The overall view in scripture is that there is no one place to pray that is superior. The only criteria is that we pray in a place and manner that allows us to focus on the Lord. God wants us to spend quality time with Him, wherever that might be on a roof, in a tent or elsewhere. He longs for our undivided attention. Remember prayer is communication with our heavenly Father, whether we are alone or with others, it is talking and conversing with Him.

Any Time is the Perfect Time

clock time The times of prayer can be as different as the places of prayer. Looking back to my childhood I can remember my parents, being involved in many different prayer meetings. Therefore, they would bring different ones of us children with them to the various meetings. In fact, I feel I had the privilege of cutting my teeth in prayer meetings. As I look back over the many years there is one definite fact that I’ve come to realize about prayer. That is, there is no one set time to pray, on the contrary the scriptures reference many different times of prayer.
In Psalm 55:16-17 we read David’s words, “Evening and morning and at noon I will pray, and cry aloud, and He shall hear my voice.” The religious culture of that day held prayer three times a day. We see this also in Daniel 6:10, “…he knelt down on his knees three times that day, and prayed and gave thanks before his God, as was his custom since early days.”


The perfect time for prayer is any time that allows you to connect

to the God that loves you. (click to tweet)   


For many years, I have been involved in morning prayer meetings. I started this routine when I was just out of bible school and attending a church in Rockwall, Texas. God used my pastor to stir thousands to pray in the mornings for one hour. The scripture Mark 1:35 was the inspiration, “Now in the morning, having risen a long while before daylight, He went out …and there He prayed.” This teaching swept through America and abroad. motivating multitudes to get up early and find their place of intercession each morning..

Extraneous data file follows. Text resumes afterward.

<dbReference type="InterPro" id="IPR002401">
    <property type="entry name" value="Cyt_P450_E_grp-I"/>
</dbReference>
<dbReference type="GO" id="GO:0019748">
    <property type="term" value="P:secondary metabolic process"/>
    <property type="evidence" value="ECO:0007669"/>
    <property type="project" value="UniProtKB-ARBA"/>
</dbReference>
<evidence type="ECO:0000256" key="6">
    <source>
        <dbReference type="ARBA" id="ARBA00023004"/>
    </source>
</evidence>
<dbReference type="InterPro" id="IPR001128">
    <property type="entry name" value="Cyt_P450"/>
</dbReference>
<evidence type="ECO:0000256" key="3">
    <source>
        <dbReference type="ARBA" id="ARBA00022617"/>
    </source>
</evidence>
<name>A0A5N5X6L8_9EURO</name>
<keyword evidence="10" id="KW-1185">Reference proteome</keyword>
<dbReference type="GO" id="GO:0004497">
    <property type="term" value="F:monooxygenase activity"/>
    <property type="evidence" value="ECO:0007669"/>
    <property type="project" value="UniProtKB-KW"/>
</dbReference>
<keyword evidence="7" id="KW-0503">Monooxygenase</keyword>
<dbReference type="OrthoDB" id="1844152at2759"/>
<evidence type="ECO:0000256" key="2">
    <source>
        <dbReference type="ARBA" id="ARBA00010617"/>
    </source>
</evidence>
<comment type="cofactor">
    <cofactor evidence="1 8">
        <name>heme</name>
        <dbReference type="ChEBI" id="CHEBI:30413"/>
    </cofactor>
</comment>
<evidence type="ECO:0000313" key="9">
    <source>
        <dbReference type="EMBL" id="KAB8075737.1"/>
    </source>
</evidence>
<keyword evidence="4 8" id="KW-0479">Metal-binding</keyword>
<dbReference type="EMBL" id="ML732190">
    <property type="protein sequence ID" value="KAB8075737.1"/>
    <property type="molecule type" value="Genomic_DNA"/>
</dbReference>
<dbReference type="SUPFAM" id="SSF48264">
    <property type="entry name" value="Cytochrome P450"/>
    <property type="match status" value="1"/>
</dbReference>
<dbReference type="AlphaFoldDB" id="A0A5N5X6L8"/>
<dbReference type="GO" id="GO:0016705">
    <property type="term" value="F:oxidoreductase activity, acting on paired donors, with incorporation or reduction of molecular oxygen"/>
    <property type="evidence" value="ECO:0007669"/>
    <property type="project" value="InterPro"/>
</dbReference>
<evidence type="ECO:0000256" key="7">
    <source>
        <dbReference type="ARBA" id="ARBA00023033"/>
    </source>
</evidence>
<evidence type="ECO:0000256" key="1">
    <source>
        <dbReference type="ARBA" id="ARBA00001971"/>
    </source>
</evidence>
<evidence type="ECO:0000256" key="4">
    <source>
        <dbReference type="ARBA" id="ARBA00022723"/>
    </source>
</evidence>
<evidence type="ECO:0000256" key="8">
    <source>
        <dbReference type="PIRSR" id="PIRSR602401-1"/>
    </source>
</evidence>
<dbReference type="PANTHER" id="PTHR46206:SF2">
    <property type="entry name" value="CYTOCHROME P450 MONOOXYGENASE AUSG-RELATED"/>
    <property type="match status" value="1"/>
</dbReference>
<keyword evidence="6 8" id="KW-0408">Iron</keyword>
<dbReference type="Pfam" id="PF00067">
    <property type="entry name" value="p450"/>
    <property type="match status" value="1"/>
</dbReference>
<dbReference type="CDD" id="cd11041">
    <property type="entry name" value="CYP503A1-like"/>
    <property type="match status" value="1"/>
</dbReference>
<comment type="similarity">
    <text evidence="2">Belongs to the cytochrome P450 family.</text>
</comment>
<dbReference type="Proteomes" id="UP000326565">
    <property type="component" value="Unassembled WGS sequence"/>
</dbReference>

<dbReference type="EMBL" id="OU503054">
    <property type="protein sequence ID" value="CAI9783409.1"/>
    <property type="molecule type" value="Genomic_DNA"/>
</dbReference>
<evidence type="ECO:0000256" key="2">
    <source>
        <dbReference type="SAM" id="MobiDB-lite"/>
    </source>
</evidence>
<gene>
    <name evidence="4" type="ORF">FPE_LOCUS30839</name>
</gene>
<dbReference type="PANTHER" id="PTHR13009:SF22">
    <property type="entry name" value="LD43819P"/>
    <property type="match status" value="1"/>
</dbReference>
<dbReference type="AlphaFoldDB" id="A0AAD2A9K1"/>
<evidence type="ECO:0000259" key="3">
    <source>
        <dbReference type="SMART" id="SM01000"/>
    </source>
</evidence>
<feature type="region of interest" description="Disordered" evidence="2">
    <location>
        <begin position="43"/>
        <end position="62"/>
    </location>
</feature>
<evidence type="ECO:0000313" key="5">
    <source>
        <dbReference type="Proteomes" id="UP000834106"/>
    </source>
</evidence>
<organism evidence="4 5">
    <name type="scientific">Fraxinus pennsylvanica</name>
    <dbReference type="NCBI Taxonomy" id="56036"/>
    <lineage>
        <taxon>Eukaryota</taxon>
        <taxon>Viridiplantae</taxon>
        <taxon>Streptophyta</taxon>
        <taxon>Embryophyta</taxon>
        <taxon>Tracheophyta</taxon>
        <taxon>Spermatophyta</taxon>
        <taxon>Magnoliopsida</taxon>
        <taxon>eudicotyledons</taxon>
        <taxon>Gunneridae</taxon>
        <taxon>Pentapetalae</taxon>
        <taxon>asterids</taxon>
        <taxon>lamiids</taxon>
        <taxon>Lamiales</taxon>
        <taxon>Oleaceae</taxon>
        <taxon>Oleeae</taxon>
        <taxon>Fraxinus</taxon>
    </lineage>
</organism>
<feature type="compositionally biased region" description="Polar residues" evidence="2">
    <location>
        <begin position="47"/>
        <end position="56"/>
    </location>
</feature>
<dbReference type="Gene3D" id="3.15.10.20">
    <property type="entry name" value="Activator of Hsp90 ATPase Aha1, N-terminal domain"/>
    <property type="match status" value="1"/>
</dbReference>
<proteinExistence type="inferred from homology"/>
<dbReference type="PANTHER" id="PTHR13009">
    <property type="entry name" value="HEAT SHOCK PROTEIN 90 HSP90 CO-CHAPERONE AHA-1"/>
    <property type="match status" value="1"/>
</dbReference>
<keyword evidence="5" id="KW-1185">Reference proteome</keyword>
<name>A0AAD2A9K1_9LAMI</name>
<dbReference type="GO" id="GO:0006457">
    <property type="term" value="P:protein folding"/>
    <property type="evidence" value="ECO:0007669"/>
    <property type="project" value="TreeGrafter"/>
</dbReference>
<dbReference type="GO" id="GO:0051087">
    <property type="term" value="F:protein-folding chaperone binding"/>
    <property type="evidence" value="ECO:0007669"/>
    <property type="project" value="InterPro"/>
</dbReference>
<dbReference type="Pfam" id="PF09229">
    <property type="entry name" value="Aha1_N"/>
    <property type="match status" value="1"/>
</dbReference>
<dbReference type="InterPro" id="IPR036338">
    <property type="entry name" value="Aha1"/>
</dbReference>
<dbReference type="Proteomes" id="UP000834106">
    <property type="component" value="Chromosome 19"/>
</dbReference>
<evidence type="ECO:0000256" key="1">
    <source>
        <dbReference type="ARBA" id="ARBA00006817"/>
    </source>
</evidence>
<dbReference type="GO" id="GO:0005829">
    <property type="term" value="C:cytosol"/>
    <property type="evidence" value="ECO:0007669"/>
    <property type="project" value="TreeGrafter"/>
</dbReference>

Some churches hold all night prayer meetings. Luke 6:12 tells us that Jesus prayed all night, “… He went out to the mountain to pray, and continued all night in prayer to God.” When I was a youth pastor my pastor would call the whole church, to an all-night prayer meetings. Different departments were assigned to lead different hours through the night. As well, I remember a time in Haiti some years back where I had the privilege to attend a prayer meeting. Thirty of us, with the stars as our backdrop, prayed from night until early morning on the housetop.
In 1857 New York City was ablaze with the fire of prayer. God had placed a burden to pray at noon for revival and spiritual renewal on Jeremiah C. Lamphier. This movement of noon prayer spread like wild fire across the city and then the country. At one time the famed newspaper editor Horace Greeley sent a reporter by horse and buggy to count the attendance at the different noon prayer meetings and was only able to get to twelve locations, but counted 6,100 who had come to pray.
We see in the last 10 years across the globe the explosion of 24 hour continuous prayer and praise meetings. Inspired by David’s tabernacle (1 Chr. 23:5; 25:7), where 288 singers and 4,000 musicians that were dedicated full-time to minister to the Lord and serve others. In Luke 18:7 Jesus says that God will bring justice to those that “cry out day and night to Him.